When did you first become interested in art?
At school I loved to draw, art was by far my favourite subject. I almost went the route of going to Art College because I was very interested in interior design, however back then it seemed not a very stable career path, of course now times have changed and if I could go back that is the path I would choose.
What style of art do you use most?
Has your style changed from when you first began as an artist?
Yes it has changed a lot. I believe it takes time to find your own individual style and preferred subject matter. My style now is very much focused on one image (always an animal) with maximum detail and no background to distract from the subject.
What medium do you use?
I use pencil and charcoal.
What made you choose that medium?
When I first started out I was working in pastel, for a control freak like me who also hates mess, pastel was quite a challenge. I do love the effects that can be created with pastel but I am much happier now using graphite, I can do very precise work, need minimal equipment and also love monochrome.
Do your ideas come from life or imagination?
They always come from life, I specialise in pet portraits and wildlife art.
How do you choose your images and colours?
As animals don’t like to sit still for too long, my artwork is based on reference photographs. I often take over 100 photographs of one subject before I get a set of photographs I am really happy to work from. A cute pose from a cat, a race horse galloping by, or a dog with unusual markings, all make me want to create and capture the essence of that animal.
Do you work in a studio?
I have a studio at home where I work, my cats are always there supervising!
Who is your favourite artist?
J.D Hillberry, his work is truly amazing.
What is your favourite piece of work by yourself?
My favourite piece is a portrait of a cat called Hobbs. It was a commission for a British couple who live in Kuwait. I loved the reference photograph from the minute I saw it, the composition just worked perfectly. You can see how it was created step by step on my website: http://pencilpaws.com/2012/12/01/on-the-drawing-board-hobbes/
How much time (on average) does it take to complete a work?
I have never timed a drawing exactly, however I do spend a number of weeks on just a small single head portrait, it really depends on how large and complex it is.
How well do you take criticism?
Truthfully not that well because it dents my confidence in my ability, which is always pretty fragile. However as my belief in my work grows, I am better able to deal with criticism and learn from it.
What do you do to overcome a ‘block’?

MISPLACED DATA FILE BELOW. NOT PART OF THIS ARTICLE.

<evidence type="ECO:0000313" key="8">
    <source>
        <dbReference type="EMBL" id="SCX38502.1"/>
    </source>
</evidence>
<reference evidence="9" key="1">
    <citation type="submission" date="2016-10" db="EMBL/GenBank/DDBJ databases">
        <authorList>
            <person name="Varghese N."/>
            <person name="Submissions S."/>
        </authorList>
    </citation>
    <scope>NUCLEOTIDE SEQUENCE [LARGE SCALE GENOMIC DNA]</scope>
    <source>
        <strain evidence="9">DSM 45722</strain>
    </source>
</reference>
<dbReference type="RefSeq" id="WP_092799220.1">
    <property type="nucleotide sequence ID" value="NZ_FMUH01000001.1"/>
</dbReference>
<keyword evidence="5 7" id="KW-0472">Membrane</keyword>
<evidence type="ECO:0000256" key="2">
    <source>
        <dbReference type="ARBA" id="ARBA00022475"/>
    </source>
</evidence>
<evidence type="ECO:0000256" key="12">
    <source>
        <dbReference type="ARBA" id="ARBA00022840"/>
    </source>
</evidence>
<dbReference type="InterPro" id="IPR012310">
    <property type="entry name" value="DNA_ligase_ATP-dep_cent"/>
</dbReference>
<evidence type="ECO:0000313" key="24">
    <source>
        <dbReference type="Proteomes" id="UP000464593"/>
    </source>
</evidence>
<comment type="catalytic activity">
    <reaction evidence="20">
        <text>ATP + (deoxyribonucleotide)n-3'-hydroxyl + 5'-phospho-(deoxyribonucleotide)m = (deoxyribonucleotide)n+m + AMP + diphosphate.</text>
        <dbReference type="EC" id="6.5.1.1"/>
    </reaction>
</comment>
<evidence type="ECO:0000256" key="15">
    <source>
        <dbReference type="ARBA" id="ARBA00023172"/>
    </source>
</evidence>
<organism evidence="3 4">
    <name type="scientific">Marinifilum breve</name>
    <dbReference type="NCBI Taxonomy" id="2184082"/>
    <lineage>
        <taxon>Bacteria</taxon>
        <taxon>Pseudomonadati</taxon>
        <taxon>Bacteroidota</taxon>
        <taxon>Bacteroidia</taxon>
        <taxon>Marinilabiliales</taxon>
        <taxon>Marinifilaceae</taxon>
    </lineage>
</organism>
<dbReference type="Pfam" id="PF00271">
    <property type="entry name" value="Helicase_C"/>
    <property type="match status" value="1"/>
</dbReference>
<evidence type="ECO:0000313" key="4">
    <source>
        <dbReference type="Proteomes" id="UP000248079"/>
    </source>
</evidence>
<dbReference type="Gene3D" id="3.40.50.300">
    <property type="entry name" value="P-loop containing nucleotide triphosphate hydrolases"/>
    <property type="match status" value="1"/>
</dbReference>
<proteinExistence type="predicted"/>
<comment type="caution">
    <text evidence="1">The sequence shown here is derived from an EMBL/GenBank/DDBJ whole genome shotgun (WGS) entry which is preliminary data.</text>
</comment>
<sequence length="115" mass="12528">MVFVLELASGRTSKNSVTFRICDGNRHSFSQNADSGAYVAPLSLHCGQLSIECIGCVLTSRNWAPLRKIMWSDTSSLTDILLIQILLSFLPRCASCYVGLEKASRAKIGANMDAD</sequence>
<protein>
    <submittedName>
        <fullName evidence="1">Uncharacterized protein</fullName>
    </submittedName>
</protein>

I don’t often have a block, as my inspiration comes from nature I am motivated to create by the beauty I see around me, a cute kitten will definitely send me running for the camera to take reference photographs.
How do you know something is ‘finished’? Is it easy to walk away?
No I never find it easy to walk away; I always can see something I could improve. I have been known to take out a framed supposedly finished piece because I have noticed something else that I feel I could improve. I am a perfectionist, so unfortunately for me nothing is ever quite good enough. My husband is a great help because he views my work and gives his honest opinion, always good to have another fresh set of eyes.
Have you had exhibits in galleries?
I mainly work by commission, so find it difficult to accumulate enough pieces for an exhibition. Whilst living in Abu Dhabi I did exhibit with the Abu Dhabi art group, which worked well as we all exhibited a few pieces.
Have you any exhibits in galleries planned for the future?
We recently moved to Kuwait, so at the moment am just finding my way round the art scene. Have talked to one gallery, so maybe there is a possibility after the summer.
What are you currently working on?
I am currently working on a head study of a giraffe. I took the reference photographs at Singapore zoo, it is a wildlife artist dream there and I spent the whole day happily snapping with my camera.
What are your plans for the future?
At the moment having just moved to Kuwait, I am seeing what opportunities are available here. Thanks to one bazaar I took part in, I have already been really busy with Pet Portraits in Kuwait; I am also completing orders for clients in Dubai. My long-term aim is to develop my wildlife drawings and move more into prints because each original is very time consuming.
What was the best advice given to you as an artist?
Marketing skills! Marketing and selling is not my forte; I prefer to just stay behind the scenes and create the art. I now have a website and try to regularly post on Facebook.
What advice would you give new artists?
Draw what you love not what you think is commercial and might sell. Your passion will show in your work.
Have you done any courses to help you?
Yes I took a Pet Portraiture course at the London College of Art. Part of the course was to complete portraits in various different mediums, which was when I discovered how much I loved to work in pencil.
What do you do to market your work?
I have artwork for sale at a veterinary clinic in Kuwait where I donate a percentage of sales to animal welfare, also at the British Ladies Society premises. Online I have my own website and sell prints through Fine Art America (http://denise-wood.artistwebsites.com)
Do you use social networking in your day to day life?
Are you available for commissions?
Yes I do Pet Portrait commissions for clients worldwide.
Have you got hobbies?
I love to ride horses, make jewellery and dance.
Where are you based?
I will be based for the next year in Kuwait but after that you just never know! I am originally from the UK but move around the world due to my husbands work.
© 2013, Isabella Francesca Abigail Shores. All rights reserved.